Introduction: Pallet Saprano Ukulele
Second Prize in the
PALLET CONTEST YEAH BABY!!!!!!
My favorite thing to build out of. It's free, It's beautiful, It's ugly, fraught with nail holes, knots and cracks but in that sows ear there's a nice purse or a ukulele in this one.
I work at a major hospital shipping pallets are coming in and out all day. I started looking for just the right ones as soon as I saw an up coming pallet contest. I was looking for quarter sawn oak boards, 1/4 sawn oak is a figured wood popular in Arts and Crafts furniture. Growth rings of the tree are closer to perpendicular to the surface of the board. This creates a beautiful visual effect sometimes called fleck rays. I was able to find enough for a couple of projects so here's my pallet ukulele I hope you like.
Step 1: Gathering the Stuff
I found a pallet with enough 1/4 sawn oak to make the ukulele but I wanted to make the top out of spruce if I could find some so for now I just milled the neck, back and sides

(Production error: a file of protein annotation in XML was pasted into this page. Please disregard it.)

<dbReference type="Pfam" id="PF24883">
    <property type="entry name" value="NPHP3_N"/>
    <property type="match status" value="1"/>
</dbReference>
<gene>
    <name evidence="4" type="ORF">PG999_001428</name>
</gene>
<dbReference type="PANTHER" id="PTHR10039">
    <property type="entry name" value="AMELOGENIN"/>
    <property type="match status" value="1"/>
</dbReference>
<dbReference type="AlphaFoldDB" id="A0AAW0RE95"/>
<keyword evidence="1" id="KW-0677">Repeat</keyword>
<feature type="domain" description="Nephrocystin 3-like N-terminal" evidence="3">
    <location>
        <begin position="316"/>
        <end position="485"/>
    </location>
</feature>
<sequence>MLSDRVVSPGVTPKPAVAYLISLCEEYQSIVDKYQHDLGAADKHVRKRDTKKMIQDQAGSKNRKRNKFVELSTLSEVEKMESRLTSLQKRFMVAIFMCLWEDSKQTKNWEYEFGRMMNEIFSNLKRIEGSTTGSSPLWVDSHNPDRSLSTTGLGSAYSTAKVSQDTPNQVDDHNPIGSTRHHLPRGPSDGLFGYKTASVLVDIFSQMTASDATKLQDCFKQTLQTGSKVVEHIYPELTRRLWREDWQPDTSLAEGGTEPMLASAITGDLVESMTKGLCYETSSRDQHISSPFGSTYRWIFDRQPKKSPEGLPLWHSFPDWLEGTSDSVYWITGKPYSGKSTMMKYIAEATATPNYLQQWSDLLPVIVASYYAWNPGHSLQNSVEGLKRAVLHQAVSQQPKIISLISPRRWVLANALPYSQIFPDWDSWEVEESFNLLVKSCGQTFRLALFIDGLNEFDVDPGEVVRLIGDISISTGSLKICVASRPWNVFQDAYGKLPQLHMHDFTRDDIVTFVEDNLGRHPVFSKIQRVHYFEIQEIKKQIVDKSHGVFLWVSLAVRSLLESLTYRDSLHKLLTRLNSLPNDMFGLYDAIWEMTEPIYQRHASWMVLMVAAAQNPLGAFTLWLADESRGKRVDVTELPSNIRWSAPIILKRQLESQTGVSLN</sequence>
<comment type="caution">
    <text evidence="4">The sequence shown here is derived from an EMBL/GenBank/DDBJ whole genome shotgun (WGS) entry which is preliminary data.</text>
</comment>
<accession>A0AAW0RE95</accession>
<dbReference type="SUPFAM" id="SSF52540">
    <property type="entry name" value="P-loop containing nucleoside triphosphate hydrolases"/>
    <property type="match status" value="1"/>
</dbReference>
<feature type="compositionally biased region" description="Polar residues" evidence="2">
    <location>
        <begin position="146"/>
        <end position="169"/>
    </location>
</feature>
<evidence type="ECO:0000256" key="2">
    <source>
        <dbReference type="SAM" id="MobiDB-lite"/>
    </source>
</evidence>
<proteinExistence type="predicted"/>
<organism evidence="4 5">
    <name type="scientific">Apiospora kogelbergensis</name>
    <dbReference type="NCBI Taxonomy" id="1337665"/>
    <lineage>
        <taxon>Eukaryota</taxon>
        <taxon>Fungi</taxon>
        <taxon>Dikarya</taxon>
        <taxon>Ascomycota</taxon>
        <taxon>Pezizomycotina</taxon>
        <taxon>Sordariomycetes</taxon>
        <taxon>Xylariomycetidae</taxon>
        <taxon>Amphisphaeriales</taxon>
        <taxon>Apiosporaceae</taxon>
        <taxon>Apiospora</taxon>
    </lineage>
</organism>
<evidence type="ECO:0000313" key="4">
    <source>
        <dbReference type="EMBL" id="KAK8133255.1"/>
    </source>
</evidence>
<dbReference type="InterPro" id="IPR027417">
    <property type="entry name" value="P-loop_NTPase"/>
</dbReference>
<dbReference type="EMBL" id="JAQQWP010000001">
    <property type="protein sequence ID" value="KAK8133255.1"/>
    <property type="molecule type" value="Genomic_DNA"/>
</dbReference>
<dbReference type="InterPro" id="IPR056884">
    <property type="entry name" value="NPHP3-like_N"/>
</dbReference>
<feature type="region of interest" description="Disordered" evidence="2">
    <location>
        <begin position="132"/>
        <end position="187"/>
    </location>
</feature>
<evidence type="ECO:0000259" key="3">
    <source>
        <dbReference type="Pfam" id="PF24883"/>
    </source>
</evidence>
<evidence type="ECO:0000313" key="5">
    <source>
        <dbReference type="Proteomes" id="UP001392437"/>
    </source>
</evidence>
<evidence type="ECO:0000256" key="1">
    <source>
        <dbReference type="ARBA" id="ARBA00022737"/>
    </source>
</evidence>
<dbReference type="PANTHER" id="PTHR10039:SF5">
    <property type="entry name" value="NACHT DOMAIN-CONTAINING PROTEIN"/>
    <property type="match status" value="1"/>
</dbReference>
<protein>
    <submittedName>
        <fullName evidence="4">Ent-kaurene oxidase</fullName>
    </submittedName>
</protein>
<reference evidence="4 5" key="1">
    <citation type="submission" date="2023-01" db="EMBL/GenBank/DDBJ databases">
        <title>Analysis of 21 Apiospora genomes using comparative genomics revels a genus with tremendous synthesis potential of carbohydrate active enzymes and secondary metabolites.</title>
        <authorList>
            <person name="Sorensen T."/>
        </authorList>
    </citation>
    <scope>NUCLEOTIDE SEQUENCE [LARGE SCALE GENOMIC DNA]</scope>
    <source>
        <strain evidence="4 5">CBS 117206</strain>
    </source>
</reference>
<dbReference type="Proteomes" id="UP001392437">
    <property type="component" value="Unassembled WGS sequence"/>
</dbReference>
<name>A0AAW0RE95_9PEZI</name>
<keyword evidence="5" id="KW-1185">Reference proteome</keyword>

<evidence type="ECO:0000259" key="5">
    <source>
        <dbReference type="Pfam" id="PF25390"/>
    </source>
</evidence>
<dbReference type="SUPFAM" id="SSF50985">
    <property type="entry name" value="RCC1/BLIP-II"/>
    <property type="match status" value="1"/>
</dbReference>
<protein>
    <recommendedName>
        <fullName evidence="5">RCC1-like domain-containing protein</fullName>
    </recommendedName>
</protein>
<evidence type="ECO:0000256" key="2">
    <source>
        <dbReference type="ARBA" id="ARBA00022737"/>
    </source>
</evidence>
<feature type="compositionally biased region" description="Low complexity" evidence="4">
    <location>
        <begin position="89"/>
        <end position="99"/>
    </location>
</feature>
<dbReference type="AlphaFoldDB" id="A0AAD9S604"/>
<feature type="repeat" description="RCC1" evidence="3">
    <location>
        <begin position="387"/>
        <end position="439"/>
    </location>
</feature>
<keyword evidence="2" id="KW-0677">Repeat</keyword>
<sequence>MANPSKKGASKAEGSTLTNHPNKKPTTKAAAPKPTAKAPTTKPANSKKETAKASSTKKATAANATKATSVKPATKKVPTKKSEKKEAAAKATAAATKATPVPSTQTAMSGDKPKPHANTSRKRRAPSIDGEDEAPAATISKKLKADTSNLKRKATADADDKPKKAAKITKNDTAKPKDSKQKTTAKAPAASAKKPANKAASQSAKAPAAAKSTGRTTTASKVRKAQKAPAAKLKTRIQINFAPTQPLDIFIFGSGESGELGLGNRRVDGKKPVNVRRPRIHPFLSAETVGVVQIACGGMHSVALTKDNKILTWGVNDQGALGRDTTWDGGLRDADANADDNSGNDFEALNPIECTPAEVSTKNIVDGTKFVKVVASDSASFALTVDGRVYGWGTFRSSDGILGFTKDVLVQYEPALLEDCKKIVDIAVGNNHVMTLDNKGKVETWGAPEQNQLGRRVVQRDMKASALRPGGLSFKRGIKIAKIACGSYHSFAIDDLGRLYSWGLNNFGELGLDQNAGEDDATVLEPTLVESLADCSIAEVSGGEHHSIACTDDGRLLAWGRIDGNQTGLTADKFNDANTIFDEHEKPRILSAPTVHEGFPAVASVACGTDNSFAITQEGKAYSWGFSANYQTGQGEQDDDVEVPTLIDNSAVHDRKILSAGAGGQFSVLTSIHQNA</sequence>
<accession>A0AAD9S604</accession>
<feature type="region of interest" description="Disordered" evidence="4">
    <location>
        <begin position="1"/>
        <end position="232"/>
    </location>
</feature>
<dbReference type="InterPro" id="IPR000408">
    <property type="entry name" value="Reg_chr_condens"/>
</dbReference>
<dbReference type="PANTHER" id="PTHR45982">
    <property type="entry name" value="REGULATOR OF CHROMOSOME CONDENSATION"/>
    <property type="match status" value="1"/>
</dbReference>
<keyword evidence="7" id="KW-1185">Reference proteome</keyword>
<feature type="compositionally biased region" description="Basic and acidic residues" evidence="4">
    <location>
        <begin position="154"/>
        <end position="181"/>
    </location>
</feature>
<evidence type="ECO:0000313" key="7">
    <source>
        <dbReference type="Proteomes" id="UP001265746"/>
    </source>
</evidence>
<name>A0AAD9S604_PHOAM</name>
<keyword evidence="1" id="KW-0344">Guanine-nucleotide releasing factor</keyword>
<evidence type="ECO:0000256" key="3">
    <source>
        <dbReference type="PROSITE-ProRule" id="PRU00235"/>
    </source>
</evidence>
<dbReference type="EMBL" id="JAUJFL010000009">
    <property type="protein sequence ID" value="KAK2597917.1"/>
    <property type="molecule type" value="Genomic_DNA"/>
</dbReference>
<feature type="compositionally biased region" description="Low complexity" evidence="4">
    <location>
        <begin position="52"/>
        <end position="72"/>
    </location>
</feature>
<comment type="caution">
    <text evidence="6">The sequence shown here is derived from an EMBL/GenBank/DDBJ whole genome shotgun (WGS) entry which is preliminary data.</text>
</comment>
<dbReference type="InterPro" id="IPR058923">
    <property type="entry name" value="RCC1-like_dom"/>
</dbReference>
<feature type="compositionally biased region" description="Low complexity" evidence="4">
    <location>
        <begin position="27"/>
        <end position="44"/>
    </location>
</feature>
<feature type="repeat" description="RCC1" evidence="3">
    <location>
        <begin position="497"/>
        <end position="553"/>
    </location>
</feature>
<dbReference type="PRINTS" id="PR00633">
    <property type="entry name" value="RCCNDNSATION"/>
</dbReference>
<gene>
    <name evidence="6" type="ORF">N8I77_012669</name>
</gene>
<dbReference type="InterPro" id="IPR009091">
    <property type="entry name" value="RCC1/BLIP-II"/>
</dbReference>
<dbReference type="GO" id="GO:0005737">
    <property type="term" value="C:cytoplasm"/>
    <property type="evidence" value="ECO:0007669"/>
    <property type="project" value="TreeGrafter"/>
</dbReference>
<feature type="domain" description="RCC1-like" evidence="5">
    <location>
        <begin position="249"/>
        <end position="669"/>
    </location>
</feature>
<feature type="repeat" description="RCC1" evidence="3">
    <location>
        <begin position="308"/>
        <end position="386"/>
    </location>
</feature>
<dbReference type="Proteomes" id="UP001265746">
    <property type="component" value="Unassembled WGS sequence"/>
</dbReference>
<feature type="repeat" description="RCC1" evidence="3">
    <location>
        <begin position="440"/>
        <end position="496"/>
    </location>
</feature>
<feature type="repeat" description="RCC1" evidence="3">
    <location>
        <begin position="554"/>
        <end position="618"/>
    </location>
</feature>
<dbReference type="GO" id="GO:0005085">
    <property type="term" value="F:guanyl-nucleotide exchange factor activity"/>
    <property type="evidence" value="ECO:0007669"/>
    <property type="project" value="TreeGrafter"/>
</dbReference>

Step 2: Roughing the Neck
after planning flat I glued 2pcs. of oak 1x3 15" long with a pc of E.I. rosewood in the middle this looks nice and gives the strength from the opposing woods.
Then I cut the rough shape out with the band saw . After that rasp, files and chisels at this point I'm just concerned with the basic shape mainly the heel and block
the black dots on the neck are old nail holes cool don't you think
Step 3: The Neck Block
I used a classical guitar style neck joint on this one It's the first time I have done one. I thought it worked out pretty well. The block and neck are one piece and the sides glue into a slot cut at the 12 fret. It's a easy way to get a good neck joint but the neck is in the way so I thought it would be too difficult to add binding to the body.
Step 4: Making a Form (mold)
You have to have a good mold to make a good instrument. I used my friends soprano ukulele to trace out for mine. I first started by planning flat the inside edges of two 16" long 2x6's and clamping them together. Then laying the uku on them carefully centering the uku on the center line of the 2x's and marking an outline of the body. CENTER IS THE KEY WORD just like the good mold keeping everything every thing centered is a must. I After drawing the shape I cut the outline on the band saw. Next I square the inside of the mold on the spindle sander.
Step 5: Bending the Rim
Step 6: The Rim